Saturday, April 16, 2016

A Debt of Love

I've finally finished 'When People are Big and God is Small', by Edward T Welch.  Since my last blog post about this book I've come across another concept that really stood out to me:

In regard to loving others, Welch writes: 'we are in debt to our enemies, neighbours, and friends. No matter what they have done, and no matter how lopsided our giving to them is in contrast with theirs to us, we are in their debt.

Let no debt remain outstanding, except the continuing debt to love one another, for he who loves his fellow man has fulfilled the law. The commandments... are summed up in this one rule: “Love your neighbour as yourself.” (Rom. 13:8-9)'

I certainly don't normally think in terms of having a Debt of Love to those around me.  My normal thinking goes like this: If someone has done something kind for me, I feel that I owe them a favour in return.  And if I've helped someone else with something, I feel better about asking them for help. 

I think some of our expectations in these areas are cultural.  In Papua New Guinea, reciprocity (a word I can neither spell nor pronounce!) is a vital part of relationships.  Gifts go back and forth, with each gift affecting the balance of the relationship.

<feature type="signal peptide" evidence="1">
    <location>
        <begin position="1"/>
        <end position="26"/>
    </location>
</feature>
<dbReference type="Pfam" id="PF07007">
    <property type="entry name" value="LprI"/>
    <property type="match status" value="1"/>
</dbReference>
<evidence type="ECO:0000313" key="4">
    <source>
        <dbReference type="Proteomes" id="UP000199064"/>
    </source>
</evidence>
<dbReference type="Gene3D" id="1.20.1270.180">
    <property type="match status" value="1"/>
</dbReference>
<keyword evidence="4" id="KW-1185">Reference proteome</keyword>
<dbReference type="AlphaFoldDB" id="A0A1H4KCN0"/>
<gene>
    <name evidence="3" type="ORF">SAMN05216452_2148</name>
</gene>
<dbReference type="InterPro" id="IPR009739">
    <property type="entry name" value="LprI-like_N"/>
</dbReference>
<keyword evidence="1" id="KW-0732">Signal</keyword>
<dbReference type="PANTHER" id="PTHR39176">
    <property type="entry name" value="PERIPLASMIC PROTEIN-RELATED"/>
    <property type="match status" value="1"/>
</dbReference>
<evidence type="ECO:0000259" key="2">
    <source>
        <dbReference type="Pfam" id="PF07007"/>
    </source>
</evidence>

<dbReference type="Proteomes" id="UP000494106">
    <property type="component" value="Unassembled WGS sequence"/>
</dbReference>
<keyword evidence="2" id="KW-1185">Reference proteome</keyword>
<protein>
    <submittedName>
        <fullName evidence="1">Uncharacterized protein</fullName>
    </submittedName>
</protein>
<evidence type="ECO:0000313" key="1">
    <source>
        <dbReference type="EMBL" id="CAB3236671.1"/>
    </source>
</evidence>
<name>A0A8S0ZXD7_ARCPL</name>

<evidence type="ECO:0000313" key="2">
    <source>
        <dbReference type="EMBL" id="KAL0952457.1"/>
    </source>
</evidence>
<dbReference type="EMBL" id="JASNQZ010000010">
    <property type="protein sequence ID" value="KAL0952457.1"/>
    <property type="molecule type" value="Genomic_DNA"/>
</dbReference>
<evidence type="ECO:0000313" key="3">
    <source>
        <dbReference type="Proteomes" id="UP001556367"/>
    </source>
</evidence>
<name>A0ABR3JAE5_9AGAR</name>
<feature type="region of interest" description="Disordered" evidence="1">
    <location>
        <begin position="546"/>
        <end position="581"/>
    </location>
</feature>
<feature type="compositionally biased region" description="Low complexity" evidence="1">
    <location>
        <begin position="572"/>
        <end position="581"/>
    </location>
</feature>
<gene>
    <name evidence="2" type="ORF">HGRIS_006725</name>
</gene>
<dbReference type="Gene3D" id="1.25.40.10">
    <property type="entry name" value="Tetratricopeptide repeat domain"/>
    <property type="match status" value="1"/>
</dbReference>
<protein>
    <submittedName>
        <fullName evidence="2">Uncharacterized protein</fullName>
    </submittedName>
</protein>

Although I know really that God calls me to love everyone, I find myself taking on a new perspective when I consider the idea of a Debt of Love.

It's vital to remember that love does not mean saying "yes" to everyone.  As Welch puts it, 'People-pleasers can mistake “niceness” for love. When they do, they will be prone to being manipulated by others, and burn-out is sure to follow.'

It didn't take long before the opportunity came along to put the above into practice.  I was recently asked to do a small task that I'm not enthusiastic about.  It's not that I don't have the time, or that the request is unreasonable.  It's not something that someone else could do instead either.  I know that instead of carrying out the job resentfully, I need to see this as an opportunity to love people who haven't done anything for me, but who I have an opportunity to bless.
 

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